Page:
Six years after its EU accession, the Romanian judiciary is still being monitored by the European Commission under the Cooperation and Verification Mechanism. Romania has made significant progress since 2007. Key legislation has now been put in place, and anti-corruption institutions are demonstrating a convincing track record. The adoption of the National Anti-Corruption Strategy also marks an important step. However Romania need to continue to focus on the implementation of key reforms, improvements in management and organisation of the judiciary, and more efforts are needed to improve the consistency of jurisprudence. The new Civil Code entered into force in Autumn 2011 and the New Civil Procedure Code entered into force in February 2013. The new Criminal Codes are expected to enter into force in February 2014. Romania will be subject to an additional CVM report in January 2014.
Level of perceived corruption in Romania increased in 2013. It ranked 69th in the world in the 2013 Corruption Perceptions Index conducted by Transparency International. Bulgaria and Greece were perceived to be more corrupt than Romania. General perception is that levels of corruption are rising: 93% of Romanians declared corruption was a major issue in a Eurobarometer survey in May 2012.
There is an underlying threat from terrorism. Attacks, although unlikely, could be indiscriminate, including in places frequented by expatriates and foreign travellers.
Protective Security Advice
You are advised to maintain at least the same level of personal security awareness in Romania as in the UK. You should also be alert to the risk of petty theft in large towns, especially in Bucharest, and for pickpockets and bag snatchers in crowded areas, particularly near exchange shops, hotels, on public transport (especially to the airport), main railway stations and inside airport terminals. Organised attacks by groups, often including children, occur. The most common method is of distraction whilst several people, often the children, attempt to snatch watches and jewellery from pockets or from around the neck and wrist. Thieves have also been known to pose as bogus plain clothes policemen.
We are aware of thefts of valuables including passports from hotel rooms. Items of value, including passports and credit cards should be deposited in hotel safes. However, you should carry a photocopy of the information pages of your passport as ID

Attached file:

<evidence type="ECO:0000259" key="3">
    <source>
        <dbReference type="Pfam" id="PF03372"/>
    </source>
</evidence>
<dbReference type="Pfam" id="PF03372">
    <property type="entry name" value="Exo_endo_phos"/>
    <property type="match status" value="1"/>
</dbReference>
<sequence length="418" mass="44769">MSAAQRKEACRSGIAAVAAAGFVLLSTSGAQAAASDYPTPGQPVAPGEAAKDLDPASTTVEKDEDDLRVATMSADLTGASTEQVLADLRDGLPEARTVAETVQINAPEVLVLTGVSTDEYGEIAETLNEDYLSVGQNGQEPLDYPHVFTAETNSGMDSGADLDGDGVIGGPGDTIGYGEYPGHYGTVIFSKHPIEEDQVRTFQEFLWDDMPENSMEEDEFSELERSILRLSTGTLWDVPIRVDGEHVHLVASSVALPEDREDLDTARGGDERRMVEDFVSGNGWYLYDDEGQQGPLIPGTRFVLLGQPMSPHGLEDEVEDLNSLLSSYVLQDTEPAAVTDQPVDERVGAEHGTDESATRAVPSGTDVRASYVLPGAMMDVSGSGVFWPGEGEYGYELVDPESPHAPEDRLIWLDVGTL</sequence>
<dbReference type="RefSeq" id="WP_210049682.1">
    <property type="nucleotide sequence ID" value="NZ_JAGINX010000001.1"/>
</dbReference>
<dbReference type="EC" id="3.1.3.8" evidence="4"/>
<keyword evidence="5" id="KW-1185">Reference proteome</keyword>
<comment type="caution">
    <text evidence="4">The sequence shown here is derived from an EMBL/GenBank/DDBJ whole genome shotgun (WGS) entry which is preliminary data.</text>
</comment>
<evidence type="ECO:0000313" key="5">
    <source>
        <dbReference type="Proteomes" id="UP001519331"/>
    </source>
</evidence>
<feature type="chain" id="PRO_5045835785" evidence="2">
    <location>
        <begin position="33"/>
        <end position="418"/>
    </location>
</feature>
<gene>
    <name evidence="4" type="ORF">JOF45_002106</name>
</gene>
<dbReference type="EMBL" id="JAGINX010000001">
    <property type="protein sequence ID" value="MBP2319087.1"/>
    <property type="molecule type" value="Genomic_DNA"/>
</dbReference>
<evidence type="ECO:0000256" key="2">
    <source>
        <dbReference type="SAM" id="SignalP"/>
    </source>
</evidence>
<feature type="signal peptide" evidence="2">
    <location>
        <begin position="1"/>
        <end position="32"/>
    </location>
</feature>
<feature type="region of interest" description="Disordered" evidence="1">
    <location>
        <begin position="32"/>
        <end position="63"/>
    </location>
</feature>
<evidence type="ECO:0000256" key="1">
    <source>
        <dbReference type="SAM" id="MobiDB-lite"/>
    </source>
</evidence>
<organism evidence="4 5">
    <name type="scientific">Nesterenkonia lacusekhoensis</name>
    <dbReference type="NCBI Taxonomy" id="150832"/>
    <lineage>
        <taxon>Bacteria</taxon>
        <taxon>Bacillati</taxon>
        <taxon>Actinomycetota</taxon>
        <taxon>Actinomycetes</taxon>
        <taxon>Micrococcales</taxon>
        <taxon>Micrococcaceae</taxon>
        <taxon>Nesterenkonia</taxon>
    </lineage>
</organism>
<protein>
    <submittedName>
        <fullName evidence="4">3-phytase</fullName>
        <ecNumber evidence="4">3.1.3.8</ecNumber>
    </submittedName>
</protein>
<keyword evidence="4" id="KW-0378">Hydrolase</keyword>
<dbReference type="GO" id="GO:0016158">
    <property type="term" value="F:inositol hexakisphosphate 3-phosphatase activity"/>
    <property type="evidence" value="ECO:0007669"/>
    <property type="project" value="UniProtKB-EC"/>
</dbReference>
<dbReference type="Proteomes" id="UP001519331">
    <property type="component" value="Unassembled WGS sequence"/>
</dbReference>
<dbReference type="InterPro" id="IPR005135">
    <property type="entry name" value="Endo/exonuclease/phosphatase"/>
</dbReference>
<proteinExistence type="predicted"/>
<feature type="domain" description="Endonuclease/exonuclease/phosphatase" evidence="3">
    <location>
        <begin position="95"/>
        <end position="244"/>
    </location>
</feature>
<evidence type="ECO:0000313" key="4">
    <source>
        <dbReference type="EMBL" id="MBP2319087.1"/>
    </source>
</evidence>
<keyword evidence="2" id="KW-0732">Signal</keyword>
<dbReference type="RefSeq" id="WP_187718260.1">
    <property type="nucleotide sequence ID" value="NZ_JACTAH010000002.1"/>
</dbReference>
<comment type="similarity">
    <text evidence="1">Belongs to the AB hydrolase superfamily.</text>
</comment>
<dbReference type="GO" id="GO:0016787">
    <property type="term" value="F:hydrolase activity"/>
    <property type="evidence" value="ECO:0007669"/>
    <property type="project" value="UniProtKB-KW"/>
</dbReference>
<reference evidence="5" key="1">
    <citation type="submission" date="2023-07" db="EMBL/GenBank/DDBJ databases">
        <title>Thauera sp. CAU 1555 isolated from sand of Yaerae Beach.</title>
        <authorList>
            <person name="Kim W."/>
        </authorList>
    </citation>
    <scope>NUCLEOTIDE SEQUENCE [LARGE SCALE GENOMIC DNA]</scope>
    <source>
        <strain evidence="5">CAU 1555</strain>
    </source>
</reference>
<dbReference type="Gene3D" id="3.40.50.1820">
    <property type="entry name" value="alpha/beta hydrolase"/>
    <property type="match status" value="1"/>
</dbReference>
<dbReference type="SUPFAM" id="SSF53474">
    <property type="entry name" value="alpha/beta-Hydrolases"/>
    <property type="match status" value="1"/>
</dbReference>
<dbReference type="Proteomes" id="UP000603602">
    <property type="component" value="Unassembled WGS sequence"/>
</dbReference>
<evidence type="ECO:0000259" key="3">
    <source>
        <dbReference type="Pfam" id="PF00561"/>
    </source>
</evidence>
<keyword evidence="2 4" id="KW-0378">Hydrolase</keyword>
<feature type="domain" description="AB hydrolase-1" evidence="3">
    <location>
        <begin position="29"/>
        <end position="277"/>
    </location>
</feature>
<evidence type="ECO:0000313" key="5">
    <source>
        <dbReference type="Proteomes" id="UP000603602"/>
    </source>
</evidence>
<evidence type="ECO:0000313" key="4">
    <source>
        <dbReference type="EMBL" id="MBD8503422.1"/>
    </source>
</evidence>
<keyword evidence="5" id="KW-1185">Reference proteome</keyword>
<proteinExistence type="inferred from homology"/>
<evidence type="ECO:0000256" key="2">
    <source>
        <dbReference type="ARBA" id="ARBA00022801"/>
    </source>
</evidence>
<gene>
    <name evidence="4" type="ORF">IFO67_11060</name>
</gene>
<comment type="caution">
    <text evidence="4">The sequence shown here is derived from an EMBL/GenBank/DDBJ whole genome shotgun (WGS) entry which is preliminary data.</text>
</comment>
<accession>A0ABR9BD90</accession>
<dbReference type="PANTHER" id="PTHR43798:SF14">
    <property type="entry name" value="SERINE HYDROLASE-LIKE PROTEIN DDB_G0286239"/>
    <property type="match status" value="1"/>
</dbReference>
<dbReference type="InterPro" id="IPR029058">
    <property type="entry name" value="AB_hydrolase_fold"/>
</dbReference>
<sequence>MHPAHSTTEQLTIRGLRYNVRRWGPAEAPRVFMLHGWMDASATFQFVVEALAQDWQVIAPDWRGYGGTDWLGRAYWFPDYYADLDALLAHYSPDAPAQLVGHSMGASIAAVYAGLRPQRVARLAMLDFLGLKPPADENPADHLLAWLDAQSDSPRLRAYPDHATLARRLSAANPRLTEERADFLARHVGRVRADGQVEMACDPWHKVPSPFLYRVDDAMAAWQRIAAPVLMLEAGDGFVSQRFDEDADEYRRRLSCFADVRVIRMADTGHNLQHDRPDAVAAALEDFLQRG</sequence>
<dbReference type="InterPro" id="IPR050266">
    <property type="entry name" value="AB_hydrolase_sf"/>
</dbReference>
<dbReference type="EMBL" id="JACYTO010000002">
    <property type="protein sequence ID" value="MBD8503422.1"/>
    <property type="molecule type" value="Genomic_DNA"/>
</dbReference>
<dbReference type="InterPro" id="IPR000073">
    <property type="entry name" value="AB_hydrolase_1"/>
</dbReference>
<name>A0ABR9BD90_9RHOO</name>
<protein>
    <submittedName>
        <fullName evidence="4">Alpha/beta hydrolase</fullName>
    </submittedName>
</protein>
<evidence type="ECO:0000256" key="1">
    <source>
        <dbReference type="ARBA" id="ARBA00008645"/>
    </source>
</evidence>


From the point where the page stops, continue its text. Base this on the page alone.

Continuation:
You should be aware that there are reports of credit or charge cards being ‘copied’ when used in some bars and restaurants, resulting in illegal charges being raised against the user account.
IP rights are territorial, that is they only give protection in the countries where they are granted or registered. If you are thinking about trading internationally, then you should consider registering your IP rights in your export markets.
For information on obtaining a patent in Romania, you should contact:
State Office for Inventions and Trademarks
5 Ion Ghica Street, Sector 3,
T: +40 21 3060800
F: +40 21 3123819
Romania’s location in South East Europe with large land and sea borders make it an ideal transit route for the trafficking of drugs and human beings. Romania is on the Balkans route for the smuggling of South West Asian Heroin from Turkey and Bulgaria and/or the Black Sea coast to Western Europe.
Romania is also a nexus point for migration flows from the North (Moldova, Ukraine, FSU) and the South (Turkey, Iran, Iraq, Afghanistan).
Romania is seen as a source country for victims to be used for human trafficking for labour exploitation, sexual exploitation and street crime (shoplifting, table surfing, pick pocketing, etc)
Romania is the source of cyber crime attacks on private and public sectors and is also a threat for cyber enabled crime such as false job offers and false sales through internet auction sites.
The banking sector is especially vulnerable to money laundering from Romanian OCGs laundering the proceeds of their criminality through financial institutions in the UK. The regional cooperation usually proves difficult due to historical prejudices and weak bilateral relationships.
Romania’s position at the external border of the EU makes it a target for fiscal crime, including but not exclusively, cigarette smuggling and infringements of Intellectual Property Rights (IPR offences). When added to the possibility of VAT (MTIC) fraud and emerging fiscal crimes (e.g. Carbon Credit fraud), the country suffers serious losses to its Treasury.